1. No apologies needed – I feel we are in a time when people need to be talking to each other, and I appreciate all you said.
      Most of my parents, because we had a high poverty rate on our campus, were not as educated as you and your son’s father. There were a lot of single parents, both mothers and fathers. I think the general public would be surprised by the number of fathers raising kids on their own. Black fathers. And doing a good job of it, too.
      And there are a few rotten eggs among teachers, too. Not many, but a few here and there who really can make a kid’s life a misery.
      And just the generational stuff that poverty can bring, little sneaky, deadly things, like the beautiful young woman who earned a Letterman jacket her junior year, due to having held a 90% average for two consecutive years. The form for the jacket was an incredibly complicated thing which baffled her and her mum, and they were not alone. But what broke my heart was this: “Miss? Can you help me with this form ‘cuz me and my mom couldn’t figure it out. No one has ever gotten a Letterman in our family. We don’t get Letterman jackets.” And all I could say was well, YOU DO. And she did. And she will be fine, I think, it she continues shaking off the low expectations someone set for her. “We don’t get Letterman jackets.” I don’t think that came from her mum, who seemed eager for her girls to succeed whenever I spoke with her. But somewhere she got the message that earning a Letterman jacket would be an anomaly.
      I again feel that our whole country would benefit by a committment to some form of Truth and Reconciliation. Let’s look at stuff that holds people back, directly in the face and deal with it. Stop looking to place blame, but also stop sweeping things under the rug because they’re ugly. Let’s look at them, learn from them, and move on.

      Liked by 1 person

      1. Absolutely. Poverty brings about a whole different set of issues and I’ve had teachers tell me “Well, that’s not your son”. That hurts because I’m raising my son to know that he is his brother’s keeper. It is your responsibility to love and help your fellow man. You are no better than anyone and if you see someone who needs something, you need to tell me and we can do something. We’re all designed to help our fellow man. But, I’m not immune to poverty because I see it in my family who live in the country. To learn that the state of Tennessee was pretty much giving high school diplomas to people that didn’t really earn them was pretty shocking. Should I be surprised? Probably not, but we have to overhaul our educational system. Parents need to come to meetings with their child’s teacher in the first month and then every 3 months thereafter. They need to stay engaged and know that they are working together for the good of their children. It’s not an easy job being a teacher and trust me…I have the utmost respect for someone who can sit in a classroom all day and teach children. They are truly heroes. But, we have to fix our relationships. These children will come out of school and be the ones to rob you or commit crimes if they are unprepared. I know it’s extra work in a sometimes underpaying field, but we have to stay on them or find opportunities to bring in supporting help like the local Coalition of 100 Black Men and creating a mentoring program, starting a stem camp and helping children imagine a life outside of the of the one their living.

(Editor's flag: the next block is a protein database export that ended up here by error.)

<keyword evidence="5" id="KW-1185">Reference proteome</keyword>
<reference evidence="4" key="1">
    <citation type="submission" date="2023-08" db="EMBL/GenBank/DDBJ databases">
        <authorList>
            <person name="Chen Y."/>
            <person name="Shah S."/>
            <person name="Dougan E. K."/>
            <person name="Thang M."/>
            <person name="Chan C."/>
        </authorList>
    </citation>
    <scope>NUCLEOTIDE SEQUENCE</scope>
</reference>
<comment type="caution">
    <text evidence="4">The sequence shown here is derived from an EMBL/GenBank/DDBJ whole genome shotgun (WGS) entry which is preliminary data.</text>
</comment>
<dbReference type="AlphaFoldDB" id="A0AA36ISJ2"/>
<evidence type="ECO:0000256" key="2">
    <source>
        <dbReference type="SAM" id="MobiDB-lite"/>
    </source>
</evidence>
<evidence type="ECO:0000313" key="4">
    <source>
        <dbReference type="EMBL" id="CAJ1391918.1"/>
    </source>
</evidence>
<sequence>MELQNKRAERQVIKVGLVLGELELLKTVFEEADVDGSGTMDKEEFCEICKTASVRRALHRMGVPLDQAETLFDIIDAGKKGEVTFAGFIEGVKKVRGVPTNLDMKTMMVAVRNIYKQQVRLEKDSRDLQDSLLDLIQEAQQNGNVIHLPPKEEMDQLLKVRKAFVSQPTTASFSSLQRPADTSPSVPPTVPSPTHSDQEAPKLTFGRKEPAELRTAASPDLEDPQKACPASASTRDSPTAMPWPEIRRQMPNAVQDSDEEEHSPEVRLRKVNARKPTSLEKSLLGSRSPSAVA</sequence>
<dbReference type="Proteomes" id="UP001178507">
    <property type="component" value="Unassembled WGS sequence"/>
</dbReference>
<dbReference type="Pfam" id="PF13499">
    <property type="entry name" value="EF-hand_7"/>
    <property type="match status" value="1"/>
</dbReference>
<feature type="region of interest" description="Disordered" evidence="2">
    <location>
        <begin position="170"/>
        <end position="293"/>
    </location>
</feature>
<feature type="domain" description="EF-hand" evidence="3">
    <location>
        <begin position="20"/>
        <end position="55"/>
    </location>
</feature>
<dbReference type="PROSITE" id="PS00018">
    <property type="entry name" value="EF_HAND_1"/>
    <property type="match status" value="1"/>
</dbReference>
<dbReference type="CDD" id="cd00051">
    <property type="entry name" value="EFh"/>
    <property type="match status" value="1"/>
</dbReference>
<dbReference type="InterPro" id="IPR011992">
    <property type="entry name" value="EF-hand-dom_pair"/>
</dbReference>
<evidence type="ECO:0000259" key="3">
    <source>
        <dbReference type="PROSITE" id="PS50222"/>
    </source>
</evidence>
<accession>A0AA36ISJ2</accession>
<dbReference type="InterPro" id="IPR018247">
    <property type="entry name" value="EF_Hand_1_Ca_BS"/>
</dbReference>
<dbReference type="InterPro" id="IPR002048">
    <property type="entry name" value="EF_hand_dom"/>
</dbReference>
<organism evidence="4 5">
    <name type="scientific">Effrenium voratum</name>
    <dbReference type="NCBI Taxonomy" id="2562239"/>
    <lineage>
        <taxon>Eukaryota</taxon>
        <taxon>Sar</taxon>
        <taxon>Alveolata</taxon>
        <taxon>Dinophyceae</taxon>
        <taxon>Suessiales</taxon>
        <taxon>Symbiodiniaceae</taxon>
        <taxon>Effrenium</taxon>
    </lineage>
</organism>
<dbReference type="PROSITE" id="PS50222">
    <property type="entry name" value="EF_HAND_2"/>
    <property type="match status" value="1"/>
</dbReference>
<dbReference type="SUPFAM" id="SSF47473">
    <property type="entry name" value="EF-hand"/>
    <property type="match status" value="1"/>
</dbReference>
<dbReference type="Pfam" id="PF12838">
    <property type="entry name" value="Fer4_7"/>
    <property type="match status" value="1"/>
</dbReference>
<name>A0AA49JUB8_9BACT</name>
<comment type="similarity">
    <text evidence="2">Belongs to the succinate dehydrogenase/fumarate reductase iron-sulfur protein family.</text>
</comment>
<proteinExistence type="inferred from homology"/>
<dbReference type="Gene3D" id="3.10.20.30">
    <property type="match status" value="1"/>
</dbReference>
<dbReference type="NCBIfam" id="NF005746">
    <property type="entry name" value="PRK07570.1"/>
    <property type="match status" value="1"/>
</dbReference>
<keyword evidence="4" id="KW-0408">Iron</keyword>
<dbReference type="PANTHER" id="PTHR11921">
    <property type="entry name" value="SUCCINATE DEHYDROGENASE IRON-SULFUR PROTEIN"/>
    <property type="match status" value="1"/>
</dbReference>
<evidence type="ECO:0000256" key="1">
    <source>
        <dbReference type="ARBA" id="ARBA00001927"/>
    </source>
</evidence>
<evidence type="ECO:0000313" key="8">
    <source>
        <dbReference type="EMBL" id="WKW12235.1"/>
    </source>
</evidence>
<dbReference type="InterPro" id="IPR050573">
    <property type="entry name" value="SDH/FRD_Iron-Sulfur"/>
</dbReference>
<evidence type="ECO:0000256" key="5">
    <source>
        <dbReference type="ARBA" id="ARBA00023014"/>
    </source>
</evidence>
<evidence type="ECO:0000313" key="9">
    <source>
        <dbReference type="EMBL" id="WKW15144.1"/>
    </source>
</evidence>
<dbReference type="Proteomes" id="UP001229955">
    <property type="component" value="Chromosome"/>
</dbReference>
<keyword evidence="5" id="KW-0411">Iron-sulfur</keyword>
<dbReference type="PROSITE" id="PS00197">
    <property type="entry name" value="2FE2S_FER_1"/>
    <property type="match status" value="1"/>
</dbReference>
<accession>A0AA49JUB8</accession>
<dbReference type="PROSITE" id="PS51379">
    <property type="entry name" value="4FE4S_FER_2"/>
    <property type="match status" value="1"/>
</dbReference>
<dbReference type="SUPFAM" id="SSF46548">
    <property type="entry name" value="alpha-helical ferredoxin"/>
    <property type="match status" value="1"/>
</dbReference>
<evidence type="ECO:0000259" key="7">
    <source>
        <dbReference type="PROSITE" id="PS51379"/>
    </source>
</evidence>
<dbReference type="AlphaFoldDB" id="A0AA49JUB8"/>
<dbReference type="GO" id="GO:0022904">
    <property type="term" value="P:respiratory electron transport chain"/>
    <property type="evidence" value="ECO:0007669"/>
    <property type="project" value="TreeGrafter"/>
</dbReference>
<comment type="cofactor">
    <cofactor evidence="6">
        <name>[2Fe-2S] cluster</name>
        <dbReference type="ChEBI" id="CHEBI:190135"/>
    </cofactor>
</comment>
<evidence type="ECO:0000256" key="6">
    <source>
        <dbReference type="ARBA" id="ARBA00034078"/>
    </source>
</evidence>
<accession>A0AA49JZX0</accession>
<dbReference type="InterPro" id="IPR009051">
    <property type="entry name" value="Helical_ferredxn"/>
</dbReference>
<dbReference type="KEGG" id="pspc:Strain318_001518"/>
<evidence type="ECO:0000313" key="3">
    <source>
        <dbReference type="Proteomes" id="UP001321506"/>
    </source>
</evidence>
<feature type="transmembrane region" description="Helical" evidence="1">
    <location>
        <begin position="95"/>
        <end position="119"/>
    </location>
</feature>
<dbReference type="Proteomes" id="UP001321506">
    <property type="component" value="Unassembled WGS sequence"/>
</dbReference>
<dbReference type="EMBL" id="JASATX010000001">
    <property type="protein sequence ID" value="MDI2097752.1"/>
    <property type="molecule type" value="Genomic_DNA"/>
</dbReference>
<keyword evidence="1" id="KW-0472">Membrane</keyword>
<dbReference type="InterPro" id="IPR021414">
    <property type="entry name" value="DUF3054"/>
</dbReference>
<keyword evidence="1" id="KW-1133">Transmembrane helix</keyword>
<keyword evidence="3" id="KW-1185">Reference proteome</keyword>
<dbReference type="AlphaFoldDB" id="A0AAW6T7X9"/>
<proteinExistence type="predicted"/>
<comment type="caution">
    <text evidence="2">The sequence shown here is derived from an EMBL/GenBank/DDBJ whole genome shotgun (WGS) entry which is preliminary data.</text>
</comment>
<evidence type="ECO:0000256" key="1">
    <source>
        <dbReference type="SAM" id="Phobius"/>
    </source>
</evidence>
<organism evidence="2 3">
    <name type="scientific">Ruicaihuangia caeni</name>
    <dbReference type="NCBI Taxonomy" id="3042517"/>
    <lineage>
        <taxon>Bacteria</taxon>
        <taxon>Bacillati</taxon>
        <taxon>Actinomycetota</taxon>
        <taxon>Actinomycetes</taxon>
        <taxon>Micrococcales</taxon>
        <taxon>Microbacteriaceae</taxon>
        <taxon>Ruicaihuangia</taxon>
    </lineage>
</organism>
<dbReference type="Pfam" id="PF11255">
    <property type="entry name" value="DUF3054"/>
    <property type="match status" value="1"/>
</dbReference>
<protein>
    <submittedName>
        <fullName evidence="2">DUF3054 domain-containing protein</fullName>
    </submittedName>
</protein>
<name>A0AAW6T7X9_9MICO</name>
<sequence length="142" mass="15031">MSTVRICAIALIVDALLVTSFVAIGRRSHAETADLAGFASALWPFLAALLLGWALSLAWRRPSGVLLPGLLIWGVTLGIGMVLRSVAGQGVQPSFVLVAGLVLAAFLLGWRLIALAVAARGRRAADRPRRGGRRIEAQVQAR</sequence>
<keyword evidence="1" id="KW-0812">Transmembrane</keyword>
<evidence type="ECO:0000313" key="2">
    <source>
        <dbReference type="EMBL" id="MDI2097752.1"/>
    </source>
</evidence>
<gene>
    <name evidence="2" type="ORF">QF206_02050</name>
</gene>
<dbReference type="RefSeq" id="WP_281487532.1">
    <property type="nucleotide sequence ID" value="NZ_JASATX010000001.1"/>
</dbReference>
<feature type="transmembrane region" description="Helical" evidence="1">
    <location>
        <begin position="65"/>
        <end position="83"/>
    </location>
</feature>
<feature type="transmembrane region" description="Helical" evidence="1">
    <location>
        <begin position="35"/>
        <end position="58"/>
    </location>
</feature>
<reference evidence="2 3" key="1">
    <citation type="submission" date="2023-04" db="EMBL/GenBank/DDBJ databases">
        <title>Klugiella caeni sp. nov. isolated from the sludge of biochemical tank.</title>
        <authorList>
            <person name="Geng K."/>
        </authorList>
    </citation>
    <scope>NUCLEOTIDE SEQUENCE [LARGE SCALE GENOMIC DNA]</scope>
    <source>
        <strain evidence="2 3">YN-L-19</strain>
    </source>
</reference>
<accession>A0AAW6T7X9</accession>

Liked by 1 person

      2. “Imagine a life outside of the one they’re living” that’s it right there. I want every kid to have the quality of education my daughter did (affluent, mostly White suburb and Gifted program). Because in the end, ALL these kids are going to be making decisions about our society when we are old and gray, and those decisions will affect us. Imagine what our society could do if every kid had a safe school with everything it needed, especially mentoring adults? To help them imagine a life different than the one they know.

        Liked by 1 person